Seasonal pattern in food gathering of the weaver ant Oecophylla longinoda (Hymenoptera: Formicidae) in mango orchards in Benin.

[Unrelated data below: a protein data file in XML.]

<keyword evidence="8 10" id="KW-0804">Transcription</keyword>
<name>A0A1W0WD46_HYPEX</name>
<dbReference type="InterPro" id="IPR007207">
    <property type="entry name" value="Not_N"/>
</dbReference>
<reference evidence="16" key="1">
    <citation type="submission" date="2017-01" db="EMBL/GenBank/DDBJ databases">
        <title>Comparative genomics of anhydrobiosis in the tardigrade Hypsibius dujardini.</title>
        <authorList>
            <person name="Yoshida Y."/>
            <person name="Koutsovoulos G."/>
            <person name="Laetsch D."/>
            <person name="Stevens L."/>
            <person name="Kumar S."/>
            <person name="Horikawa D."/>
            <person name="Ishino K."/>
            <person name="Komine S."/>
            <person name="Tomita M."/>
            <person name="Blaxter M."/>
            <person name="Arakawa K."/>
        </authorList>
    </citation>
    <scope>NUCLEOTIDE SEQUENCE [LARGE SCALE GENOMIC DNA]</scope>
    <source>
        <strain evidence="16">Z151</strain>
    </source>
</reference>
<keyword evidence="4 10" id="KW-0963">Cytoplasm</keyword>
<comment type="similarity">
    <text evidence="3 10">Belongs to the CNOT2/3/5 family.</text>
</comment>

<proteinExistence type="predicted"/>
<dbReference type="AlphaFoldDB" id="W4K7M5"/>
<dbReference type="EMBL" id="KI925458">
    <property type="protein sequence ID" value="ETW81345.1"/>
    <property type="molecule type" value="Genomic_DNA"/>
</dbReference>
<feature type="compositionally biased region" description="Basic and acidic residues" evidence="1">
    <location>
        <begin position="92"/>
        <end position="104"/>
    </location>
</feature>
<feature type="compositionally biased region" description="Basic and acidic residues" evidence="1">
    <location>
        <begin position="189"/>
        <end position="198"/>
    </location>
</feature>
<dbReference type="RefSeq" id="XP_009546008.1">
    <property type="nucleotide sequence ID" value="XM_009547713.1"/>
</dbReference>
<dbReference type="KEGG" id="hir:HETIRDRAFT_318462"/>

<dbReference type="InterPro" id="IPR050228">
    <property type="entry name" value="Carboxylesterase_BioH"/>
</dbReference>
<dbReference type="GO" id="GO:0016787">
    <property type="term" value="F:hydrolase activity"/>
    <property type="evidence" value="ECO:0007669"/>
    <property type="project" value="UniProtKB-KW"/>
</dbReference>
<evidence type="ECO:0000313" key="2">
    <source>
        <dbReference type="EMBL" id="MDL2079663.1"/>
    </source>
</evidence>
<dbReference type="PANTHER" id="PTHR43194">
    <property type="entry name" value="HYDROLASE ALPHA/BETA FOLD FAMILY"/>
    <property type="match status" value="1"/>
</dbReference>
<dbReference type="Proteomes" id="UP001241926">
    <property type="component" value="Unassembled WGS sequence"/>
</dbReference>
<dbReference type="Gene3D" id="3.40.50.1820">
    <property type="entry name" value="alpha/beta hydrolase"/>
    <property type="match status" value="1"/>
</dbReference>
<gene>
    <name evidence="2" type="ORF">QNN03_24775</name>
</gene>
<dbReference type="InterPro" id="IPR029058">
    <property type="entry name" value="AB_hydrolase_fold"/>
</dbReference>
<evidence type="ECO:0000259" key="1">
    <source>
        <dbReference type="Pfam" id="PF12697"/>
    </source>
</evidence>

Prey capture and food scavenging activities of Oecophylla longinoda were monitored through regular weekly samplings during two consecutive years (2009-2010) in a large mango orchard of the Borgou Department of Benin, West Africa, a main mango production area located in the Sudan agro-ecological zone. In both years, interspecific competition with other ants occurred mainly during the dry season (January to March) resulting in increased captures of Formicinae, Myrmicinae and Ponerinae. More prey was caught during the rainy season (end April to end October) than during the rest of the year, with Diptera and Coleoptera prey peaking in May and June, respectively, along with the mango season. As insect prey quickly decreased during November to December weaver ants increasingly collected seeds and plant debris. A total of 241 species of insects were captured including 61 species (25.3%) associated with mango and a few with cashew, among which 48 mango pest species (78.7% of species associated with mango tree). Only five species (2.1%) of beneficial insects were captured. It is concluded that the presence of O. longinoda colonies is beneficial to perennial tree cropping systems such as mango and cashew.